Lawsuit Challenges U.S. Immigration Policies for K1 Fiance(e) Visa Processing at the U.S. Embassy and Consulate in Fiance(e) Visa Denial Case

Class Action Lawsuit Challenge Immigration Policies and Procedures Relating to Consular Returns of K-1 fiance(e) Petitions.

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CTR and Associates, US Attorney in Bangkok and K1 Visa Processing

The lawsuit may change the way the US Embassy and Consulate process K1 fiance visa refusal cases to give a visa applicant the opportunity to rebut consular officer's findings, appeal if the visa is denied, and not be subject to the misrepresentation bar.

New York, NY (PRWEB) July 2, 2010

A U.S. based immigration lawyer, Brent Renison, from the law firm PARRILLI RENISON LLC, has recently filed a class action lawsuit against the U.S. Department of State (“State Department”), Department of Homeland Security (“DHS”) and United States Citizenship and Immigration Services (“USCIS”) challenging the immigration policies and procedures for returning approved fiance visa petitions to USCIS with a recommendation that the petition be revoked. Dzu Cong Tran v. Napolitano, 3:10-CV-724-ST (D.Or. filed June 24, 2010) (class action lawsuit challenging K-1 petition return policies of the U.S. State Department and Department of Homeland Security) filed in the United States District Court, District of Oregon, Portland Division.

Three years ago the USCIS Ombudsmand had issued recommendations to DHS and USCIS regarding necessary changes to the standards and processes for re-adjudication of petitions returned by consular officers for revocation because of a systemic nationwide failures of the immigration system. Only some of the recommendations were implemented and some specifically rejected. The class action lawsuit involves some of the recommendations which were rejected.

For a K1 fiance(e) to acquire permanent resident, the US citizen first obtains an approved I-129F petition filed with DHS/USCIS. 8 U.S.C. §1184(d); 8 C.F.R § 214.2(k)(1). The K1 petition approval requires that the couple have met in person within two years of the filing of the petition and must have a bona fide intention to marry within 90 days of the fiance's arrival. 8 U.S.C.§1184(d)(1).

If the fiance(e) visa petition is denied, DHS/USCIS shall explain in writing the specific reasons for the denial and notify the petitioner of the right to appeal. If the fiance(e) visa petition is approved then it bears a four month validity period which the consular officer has the discretion to extend. However, if it appears to the consular officer that statements in the application or in documents submitted that the fiance(e) is not eligible to receive a visa, the officer shall refuse the visa. 8 U.S.C.§1201(g). If the visa is refused then the affirmed K1 petition is returned to DHS/USCIS with the officer's recommendation for revocation. Additionally, when a visa case is returned to USCIS the State Department place a marker called a “P6C1” marker, or “quasi-refusal” in an applicant's record so the revocation of the petition automatically establishing a permanent misrepresentation bar to any future immigration possibility under INA 212(a)(6)(C)(i).

When the State Department return the affirmed K1 visa petition, DHS/USCIS will not review such returned petition, nor will they provide the visa applicant with the opportunity to rebut consular officer's findings. The applicant will not have an opportunity to appeal and in light of the P6C1 marker, may face a permanent bar to admissibility for misrepresentation.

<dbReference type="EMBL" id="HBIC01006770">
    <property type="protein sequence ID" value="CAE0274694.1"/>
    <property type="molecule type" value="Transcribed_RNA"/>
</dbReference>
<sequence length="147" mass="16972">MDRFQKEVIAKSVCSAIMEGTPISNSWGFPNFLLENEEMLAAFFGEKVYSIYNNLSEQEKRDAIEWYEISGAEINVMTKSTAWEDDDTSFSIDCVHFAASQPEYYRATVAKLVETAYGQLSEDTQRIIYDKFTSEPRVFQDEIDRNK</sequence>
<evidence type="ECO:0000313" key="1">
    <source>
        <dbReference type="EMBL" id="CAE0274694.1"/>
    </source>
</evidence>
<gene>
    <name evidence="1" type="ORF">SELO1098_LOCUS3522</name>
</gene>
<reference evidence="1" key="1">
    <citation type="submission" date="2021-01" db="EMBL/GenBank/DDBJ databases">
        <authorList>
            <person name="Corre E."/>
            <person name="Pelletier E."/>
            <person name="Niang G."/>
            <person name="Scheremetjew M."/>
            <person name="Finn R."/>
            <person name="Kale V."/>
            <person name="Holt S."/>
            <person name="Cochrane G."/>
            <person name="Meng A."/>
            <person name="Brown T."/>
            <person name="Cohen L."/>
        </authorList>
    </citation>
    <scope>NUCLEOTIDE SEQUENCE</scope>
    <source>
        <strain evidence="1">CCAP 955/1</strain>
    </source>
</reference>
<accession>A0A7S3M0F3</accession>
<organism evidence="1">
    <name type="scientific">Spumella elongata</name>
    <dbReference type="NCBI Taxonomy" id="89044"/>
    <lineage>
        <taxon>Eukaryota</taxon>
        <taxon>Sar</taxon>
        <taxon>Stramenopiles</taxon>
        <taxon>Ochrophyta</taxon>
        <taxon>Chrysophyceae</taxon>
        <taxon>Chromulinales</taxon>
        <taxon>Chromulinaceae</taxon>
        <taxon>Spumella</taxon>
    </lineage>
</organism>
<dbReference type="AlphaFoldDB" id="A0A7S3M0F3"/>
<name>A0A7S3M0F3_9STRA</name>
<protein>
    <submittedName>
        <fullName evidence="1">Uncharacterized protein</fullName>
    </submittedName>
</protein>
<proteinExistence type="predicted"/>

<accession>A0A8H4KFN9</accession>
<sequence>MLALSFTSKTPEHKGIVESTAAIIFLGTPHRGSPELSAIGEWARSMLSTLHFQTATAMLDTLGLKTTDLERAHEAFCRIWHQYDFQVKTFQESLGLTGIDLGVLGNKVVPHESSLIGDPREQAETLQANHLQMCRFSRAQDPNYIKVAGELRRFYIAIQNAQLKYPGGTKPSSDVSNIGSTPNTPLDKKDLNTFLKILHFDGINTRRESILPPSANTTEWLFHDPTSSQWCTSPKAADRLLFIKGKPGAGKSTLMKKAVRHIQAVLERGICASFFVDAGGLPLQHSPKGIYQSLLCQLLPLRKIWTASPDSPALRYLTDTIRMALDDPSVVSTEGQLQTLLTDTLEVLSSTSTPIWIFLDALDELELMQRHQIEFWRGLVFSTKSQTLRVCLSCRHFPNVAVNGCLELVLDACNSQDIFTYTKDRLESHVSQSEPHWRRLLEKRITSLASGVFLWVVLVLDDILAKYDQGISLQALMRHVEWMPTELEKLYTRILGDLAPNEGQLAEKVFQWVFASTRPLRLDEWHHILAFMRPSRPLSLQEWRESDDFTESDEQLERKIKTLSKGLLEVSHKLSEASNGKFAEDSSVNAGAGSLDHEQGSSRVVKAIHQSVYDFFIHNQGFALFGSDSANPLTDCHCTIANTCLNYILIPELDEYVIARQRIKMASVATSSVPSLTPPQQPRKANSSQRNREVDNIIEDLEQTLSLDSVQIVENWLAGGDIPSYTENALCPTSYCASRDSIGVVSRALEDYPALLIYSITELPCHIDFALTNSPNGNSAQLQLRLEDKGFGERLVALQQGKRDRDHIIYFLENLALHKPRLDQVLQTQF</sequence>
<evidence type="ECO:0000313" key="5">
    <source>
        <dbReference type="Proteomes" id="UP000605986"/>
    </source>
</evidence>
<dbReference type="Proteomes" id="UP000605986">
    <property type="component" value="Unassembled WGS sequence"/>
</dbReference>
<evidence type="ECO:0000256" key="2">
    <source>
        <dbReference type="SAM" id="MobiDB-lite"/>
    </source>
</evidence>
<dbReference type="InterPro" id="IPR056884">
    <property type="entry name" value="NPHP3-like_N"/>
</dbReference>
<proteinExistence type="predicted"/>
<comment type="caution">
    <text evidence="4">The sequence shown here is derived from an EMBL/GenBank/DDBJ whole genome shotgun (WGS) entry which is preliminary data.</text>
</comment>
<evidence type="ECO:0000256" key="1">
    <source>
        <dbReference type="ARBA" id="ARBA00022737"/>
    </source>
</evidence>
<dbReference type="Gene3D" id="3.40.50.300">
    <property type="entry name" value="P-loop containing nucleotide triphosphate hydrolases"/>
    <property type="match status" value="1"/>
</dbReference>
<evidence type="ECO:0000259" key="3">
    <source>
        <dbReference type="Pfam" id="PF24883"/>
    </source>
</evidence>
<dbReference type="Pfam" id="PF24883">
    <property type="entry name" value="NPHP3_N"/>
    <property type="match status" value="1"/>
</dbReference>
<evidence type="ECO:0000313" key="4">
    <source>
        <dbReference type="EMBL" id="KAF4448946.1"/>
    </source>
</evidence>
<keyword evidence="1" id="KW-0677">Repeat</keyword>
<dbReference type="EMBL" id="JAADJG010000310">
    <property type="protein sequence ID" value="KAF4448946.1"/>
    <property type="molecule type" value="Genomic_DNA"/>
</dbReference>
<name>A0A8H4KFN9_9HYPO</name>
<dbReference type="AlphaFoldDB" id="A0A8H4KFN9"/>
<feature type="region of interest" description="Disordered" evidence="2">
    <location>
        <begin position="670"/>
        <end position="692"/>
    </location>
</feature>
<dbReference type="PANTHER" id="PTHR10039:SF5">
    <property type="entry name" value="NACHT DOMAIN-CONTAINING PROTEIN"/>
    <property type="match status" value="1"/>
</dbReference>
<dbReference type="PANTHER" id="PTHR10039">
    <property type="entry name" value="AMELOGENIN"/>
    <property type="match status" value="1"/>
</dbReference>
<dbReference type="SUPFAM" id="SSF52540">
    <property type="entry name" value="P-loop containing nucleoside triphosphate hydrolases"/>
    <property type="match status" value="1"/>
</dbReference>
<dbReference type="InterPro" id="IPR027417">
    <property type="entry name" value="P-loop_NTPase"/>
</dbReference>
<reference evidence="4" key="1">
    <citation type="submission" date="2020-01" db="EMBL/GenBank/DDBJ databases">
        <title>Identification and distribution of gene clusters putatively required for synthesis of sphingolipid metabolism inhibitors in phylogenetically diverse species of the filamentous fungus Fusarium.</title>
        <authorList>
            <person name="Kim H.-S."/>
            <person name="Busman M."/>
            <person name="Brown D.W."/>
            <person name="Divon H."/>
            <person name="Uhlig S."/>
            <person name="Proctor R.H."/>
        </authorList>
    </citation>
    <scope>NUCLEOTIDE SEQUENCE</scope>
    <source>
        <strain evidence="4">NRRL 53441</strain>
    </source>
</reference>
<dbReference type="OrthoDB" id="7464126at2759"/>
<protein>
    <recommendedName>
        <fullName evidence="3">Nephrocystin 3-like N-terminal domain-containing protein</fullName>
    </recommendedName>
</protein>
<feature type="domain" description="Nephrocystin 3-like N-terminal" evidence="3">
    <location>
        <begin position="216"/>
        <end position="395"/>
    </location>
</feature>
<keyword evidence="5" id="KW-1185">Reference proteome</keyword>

The class action lawsuit recently filed in Oregon alleges contradictory and unlawful practices of the agencies have caused class members to be subjected to arbitrary, capricious, and unlawful visa denials and therefore been deprived of their due process of law. Specifically, the class action challenges USCIS' policies and procedures for revoking, denying or terminating petitions that the State Department return.

For the US citizen petitioner who has filed and received an approved I-129F for a K1 visa or K3 visa, any policy or procedural changes originated under this lawsuit may mean consular processing service that is streamlined, judicious, and efficient. It shall remove any unnecessary visa delays and inconsistent, arbitrary visa refusals. Furthermore, the visa applicant will be able to obtain written notice of the legal and factual basis for their K1 and K3 visa denial instead of being issued a boiler plate 221(g) blue sheet which does not detail the consular officer's findings. US citizen petitioners will then be given the opportunity to rebut the findings within a reasonable time after the decision. More importantly given the opportunity to appeal the decision if the visa was denied. For the US citizen petitioner who has filed and received a reaffirmation of approval, to deliver the reaffirmed petition to the State Department and compel them to issue the K1 visa within a reasonable period of time.

The resounding effect of the lawsuit is the requirement that consular officers provide a succinctly written notice supported by the legal and factual basis for the visa denial, permit the visa applicant the opportunity to rebut the findings, and compel DHS/USCIS to take action that is conclusive, and provide the petitioner an opportunity to appeal the consular officer's findings.

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